Does anyone have experience with wholesaling possible tear downs?
How do I know when a house is a tear down?
If it qualifies as a tear down, should I reduce my offer significantly or, as a wholesaler, stay away from the deal all together?
You have to look at if people are building new construction in the area what you have is basically a lot.
Thomas Quinn There is a lot of new homes being built in my area. Is it easy to appraise a lot ?
Generally speaking, a tear down is a property that has no value other than the land. In some cases, It can be a little more complicated than that, but that's a good way to start thinking about it.
To start evaluating land values, look at new construction sales in an infill area. Assume that most of the lots that have new construction were tear downs and see if you can find out what the developer paid for the lot.
Once you can identify what a tear down in your area looks like, start paying attention to what they sell for.
Lynn Currie, Starling Development and Homes | http://www.lynncurriebuilds.com
I just bought my second tear down property from the same wholesaler from whom I purchased the first. I hope to buy many more from him. In my area (northern suburb of Detroit) there is new construction on just about every block. It is quite easy to see what i paid as my purchase (and every other builder's purchase) is on the public record. I readily share my buying parameters as I will be happy when someone finds my next deal.
@Account Closed The value is in the lot on tear downs. However; it's a little more complicated than that. There's costs associated with tearing down a building, and hauling it off. There's also value to having utilities to a parcel, sewer, etc. If there's a septic on an old parcel there's costs to removing it, etc.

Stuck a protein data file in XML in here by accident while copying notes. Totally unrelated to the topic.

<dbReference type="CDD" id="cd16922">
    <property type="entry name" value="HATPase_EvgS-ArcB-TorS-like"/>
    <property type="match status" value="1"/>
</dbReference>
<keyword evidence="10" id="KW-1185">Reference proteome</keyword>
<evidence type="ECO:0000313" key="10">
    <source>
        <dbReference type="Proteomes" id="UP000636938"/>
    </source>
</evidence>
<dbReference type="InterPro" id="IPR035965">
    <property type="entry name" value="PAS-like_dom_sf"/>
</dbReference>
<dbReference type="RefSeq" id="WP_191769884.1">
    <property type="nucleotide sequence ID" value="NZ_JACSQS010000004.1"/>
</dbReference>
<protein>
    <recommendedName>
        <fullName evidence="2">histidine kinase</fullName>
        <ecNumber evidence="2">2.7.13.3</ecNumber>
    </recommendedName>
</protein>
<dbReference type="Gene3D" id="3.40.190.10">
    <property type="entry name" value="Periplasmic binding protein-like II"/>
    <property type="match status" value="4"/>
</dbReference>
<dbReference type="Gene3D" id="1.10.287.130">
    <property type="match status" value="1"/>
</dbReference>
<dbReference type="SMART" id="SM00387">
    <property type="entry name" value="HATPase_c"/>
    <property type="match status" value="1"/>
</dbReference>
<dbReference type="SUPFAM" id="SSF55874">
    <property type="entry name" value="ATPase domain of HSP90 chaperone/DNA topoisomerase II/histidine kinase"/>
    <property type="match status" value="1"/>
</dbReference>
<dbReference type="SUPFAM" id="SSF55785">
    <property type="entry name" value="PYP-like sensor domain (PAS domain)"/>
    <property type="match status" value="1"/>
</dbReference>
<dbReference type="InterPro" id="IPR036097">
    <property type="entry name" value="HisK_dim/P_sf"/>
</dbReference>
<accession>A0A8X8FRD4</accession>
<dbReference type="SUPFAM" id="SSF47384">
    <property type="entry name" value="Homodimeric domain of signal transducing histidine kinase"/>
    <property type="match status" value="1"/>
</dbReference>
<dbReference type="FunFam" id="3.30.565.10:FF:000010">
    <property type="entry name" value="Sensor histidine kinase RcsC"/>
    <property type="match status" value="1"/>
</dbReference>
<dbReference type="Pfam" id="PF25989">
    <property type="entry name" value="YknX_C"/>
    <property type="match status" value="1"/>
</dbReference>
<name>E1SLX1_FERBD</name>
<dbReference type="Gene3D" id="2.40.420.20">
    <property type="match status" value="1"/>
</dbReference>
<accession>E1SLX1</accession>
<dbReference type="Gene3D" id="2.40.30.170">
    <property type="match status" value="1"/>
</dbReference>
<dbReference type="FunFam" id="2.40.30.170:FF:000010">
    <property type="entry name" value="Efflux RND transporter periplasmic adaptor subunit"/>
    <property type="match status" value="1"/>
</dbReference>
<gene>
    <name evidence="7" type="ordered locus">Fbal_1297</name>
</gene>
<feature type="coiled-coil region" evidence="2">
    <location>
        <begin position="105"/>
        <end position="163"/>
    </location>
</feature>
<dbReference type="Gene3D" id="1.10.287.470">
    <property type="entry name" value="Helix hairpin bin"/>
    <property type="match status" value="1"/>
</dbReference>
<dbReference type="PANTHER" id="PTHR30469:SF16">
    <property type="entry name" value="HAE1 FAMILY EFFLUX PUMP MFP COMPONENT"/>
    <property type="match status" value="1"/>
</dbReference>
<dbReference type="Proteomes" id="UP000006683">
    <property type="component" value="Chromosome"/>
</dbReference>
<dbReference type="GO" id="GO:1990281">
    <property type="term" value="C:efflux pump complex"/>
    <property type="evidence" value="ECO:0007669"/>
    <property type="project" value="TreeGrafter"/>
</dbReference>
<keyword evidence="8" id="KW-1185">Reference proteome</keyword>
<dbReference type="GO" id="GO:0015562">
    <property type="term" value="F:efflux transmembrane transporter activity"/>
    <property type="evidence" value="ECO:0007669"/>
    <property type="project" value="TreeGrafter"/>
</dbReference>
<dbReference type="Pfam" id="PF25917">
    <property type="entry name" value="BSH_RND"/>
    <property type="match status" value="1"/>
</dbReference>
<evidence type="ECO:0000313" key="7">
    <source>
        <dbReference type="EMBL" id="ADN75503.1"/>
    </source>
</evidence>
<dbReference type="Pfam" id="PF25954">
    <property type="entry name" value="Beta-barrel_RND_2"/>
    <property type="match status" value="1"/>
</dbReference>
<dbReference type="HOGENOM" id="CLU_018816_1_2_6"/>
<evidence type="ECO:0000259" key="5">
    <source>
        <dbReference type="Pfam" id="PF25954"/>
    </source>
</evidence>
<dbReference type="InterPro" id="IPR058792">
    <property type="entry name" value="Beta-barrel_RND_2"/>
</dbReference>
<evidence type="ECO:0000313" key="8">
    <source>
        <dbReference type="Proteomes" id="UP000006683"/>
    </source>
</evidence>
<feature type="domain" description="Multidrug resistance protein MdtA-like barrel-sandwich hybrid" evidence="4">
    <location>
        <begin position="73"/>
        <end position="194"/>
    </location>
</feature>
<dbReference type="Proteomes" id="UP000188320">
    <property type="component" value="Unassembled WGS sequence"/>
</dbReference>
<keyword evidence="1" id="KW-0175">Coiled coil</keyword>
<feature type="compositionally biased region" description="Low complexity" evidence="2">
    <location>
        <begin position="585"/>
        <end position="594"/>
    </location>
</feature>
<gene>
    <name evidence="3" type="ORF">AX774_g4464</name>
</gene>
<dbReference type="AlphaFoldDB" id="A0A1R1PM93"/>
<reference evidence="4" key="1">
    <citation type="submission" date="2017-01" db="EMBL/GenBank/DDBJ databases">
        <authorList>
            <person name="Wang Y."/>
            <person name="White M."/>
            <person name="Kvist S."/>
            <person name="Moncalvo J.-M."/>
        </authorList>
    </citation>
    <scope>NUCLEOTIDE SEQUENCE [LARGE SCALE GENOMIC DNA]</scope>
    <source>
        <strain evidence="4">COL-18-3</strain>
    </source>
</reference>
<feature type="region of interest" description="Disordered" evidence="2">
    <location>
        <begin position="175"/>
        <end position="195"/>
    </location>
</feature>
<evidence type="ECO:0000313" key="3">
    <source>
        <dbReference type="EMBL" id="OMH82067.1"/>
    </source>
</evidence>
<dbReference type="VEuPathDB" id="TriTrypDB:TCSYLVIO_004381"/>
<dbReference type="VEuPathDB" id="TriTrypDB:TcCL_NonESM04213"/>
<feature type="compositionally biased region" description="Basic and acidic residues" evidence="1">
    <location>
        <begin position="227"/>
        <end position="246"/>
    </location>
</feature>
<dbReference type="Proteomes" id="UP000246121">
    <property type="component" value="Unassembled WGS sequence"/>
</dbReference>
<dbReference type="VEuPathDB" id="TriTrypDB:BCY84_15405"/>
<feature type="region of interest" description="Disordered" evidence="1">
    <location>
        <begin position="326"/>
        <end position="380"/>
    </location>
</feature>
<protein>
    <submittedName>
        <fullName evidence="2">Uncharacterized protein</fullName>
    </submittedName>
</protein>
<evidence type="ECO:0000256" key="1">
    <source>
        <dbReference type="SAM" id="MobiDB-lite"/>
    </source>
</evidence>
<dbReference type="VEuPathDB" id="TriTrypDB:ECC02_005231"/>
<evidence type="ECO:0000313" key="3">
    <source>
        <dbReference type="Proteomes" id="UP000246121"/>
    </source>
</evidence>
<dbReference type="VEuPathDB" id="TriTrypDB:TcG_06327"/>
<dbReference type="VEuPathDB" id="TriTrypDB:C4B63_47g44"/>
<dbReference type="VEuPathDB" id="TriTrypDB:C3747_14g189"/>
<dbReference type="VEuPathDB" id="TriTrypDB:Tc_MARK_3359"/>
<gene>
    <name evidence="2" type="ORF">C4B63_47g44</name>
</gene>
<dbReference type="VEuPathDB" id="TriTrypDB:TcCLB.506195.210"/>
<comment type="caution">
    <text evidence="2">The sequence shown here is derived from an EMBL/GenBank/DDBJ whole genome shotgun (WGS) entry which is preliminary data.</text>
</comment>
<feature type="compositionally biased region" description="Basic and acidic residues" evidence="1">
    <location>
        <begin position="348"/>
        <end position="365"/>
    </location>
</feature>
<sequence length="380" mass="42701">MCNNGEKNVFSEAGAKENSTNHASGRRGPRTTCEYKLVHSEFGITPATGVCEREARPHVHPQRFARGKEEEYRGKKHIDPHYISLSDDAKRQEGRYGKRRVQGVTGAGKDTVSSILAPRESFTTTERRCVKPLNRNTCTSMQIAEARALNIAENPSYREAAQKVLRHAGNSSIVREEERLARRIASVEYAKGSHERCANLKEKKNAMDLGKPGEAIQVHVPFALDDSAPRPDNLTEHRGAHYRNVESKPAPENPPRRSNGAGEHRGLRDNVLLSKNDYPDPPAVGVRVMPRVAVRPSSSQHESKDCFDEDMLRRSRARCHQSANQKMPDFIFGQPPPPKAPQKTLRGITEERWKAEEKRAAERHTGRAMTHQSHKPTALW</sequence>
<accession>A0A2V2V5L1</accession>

If you are considering getting into something like that, you want to make sure you understand the big picture. Know all the costs involved, the current market for lots, the values, zoning, anything that affects the parcel, etc. Good luck!
We have experience with teardowns. For us, it is not a "wholesale" purchase or sale...the transaction occurs at current market prices...not under them as could be perceived by using the term "wholesale".
A house could be considered a teardown if homes in the immediate area are selling for around 3x the value of the subject property.
In many markets, teardowns are the most in-demand property type in the market...so it really depends on where you are and what's going on.
Hope that helps.
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